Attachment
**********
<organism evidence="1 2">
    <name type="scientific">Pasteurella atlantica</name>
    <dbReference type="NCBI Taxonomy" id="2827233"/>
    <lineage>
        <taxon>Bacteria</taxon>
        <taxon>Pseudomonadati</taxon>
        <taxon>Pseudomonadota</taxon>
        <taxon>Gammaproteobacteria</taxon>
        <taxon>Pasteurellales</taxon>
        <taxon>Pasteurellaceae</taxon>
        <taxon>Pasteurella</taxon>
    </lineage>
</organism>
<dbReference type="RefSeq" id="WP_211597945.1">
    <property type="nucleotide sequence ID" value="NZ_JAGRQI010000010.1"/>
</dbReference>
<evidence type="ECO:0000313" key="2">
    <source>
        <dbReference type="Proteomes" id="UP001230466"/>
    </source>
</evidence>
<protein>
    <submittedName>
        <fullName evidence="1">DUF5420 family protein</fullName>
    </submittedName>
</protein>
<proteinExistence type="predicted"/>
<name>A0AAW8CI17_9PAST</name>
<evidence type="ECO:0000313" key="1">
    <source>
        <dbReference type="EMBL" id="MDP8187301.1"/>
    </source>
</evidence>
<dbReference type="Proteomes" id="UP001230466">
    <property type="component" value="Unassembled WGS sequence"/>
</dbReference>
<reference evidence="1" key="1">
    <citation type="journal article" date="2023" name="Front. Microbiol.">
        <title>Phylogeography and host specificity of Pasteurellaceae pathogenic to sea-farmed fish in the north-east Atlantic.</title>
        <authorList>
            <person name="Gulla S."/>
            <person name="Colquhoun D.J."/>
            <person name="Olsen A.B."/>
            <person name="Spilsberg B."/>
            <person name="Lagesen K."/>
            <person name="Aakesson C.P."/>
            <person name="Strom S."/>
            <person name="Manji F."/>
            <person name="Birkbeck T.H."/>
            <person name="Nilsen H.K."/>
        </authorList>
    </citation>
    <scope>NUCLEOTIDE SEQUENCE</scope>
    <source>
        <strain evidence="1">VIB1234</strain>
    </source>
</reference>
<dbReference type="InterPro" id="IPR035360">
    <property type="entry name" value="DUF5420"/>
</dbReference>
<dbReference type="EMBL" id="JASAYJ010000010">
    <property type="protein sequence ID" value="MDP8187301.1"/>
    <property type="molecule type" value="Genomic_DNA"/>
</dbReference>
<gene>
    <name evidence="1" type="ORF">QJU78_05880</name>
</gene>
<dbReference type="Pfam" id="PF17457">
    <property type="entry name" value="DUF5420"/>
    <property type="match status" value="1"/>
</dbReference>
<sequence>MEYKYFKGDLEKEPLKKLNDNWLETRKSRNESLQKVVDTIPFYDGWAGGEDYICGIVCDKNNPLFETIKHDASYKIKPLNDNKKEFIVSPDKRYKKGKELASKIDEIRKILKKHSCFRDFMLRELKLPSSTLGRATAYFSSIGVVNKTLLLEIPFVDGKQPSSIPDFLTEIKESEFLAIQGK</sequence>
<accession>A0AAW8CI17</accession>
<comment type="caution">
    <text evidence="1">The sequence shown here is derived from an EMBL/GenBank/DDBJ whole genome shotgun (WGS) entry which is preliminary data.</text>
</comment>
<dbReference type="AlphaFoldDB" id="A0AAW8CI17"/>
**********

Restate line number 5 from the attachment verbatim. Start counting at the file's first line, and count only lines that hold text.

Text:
        <taxon>Bacteria</taxon>